Hackney

PetMD Editorial
Written by:
PetMD Editorial
Published: November 3, 2008
Hackney

Reviewed for accuracy October 5, 2022.

The Hackney is a unique English breed that is famous for its beautiful stature and gentleness. Sometimes referred to as the "stepper" because of its high-stepping gait beloved as a carriage driver, it is used today as a circus or show entertainer, gracing audiences in England and other parts of the world.

Physical Characteristics

The Hackney is a stylish horse with a medium-sized head, a small nose, and active ears. It has a solid body type with a slender neck, wide chest, smooth back, and well-formed ribs. Meanwhile, its croup (or loin) is even and its tail is set high. The Hackney also has fairly long legs, muscular hinds and tough hooves; but as tough as they are, its walk is quite silent.

The Hackney may be found in any solid color, including bay, brown, black, and chestnut, although some Hackneys have white markings on their coat. Its height ranges from 14.2 to 16.2 hands tall (or 56.2 to 64.8 inches high).

Personality and Temperament

The Hackney is one of the most graceful horses in the world. It embodies brilliance, elegance, and intelligence. Its graceful movement lends to its gentleness, but the Hackney can also be quite active. It is as if the horse's body is like a well-oiled machine with an endless number of flexible joints.

Care and Health

Because Hackneys are not as highly coveted since the evolution of transportation, their numbers have plummeted in recent decades, now estimated to be less than 3,000 worldwide. Work is being done to breed responsibly to try to boost the population, but they are on the Rare Breeds List.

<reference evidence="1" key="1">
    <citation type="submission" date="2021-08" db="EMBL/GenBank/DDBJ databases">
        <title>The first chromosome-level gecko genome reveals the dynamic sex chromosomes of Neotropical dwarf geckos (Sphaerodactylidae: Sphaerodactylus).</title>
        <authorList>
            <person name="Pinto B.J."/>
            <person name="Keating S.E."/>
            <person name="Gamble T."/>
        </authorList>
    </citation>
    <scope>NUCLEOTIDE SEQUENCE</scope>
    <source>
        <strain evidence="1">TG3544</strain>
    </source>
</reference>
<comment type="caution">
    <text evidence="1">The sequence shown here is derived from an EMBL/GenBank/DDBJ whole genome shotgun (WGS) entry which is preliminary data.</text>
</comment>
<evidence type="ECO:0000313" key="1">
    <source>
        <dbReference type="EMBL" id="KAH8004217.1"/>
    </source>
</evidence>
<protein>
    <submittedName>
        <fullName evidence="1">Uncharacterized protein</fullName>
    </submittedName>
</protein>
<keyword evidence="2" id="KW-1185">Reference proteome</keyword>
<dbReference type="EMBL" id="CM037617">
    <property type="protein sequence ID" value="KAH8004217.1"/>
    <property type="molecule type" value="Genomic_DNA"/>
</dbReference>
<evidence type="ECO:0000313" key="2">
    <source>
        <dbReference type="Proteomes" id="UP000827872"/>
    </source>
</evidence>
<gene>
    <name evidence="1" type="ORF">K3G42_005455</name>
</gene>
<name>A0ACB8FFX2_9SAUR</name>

History and Background

Believed to have originated from the bloodline of the Norfolk Trotter and ancestors of the Thoroughbred, the Hackney as we know it today began as a breed in 1760. Its strong body gave the Hackney the ability to pull carriages for long distances and thus raised the value of the breed in horse markets.

For a time, nothing seemed to match up against the Hackney, although the rise of motorbikes and automobiles in the early 20th century decreased the demand of the breed, almost to the point of extinction. Breeders began a concerted effort to preserve the Hackney bloodline and by the 1940s, the number of Hackneys bred increased somewhat. Today, the Hackney is mainly used as a show attraction, especially in children’s events.

Featured Image: Halftone of Matchless of Londesboro Hackney horse
iStock.com/NNehring


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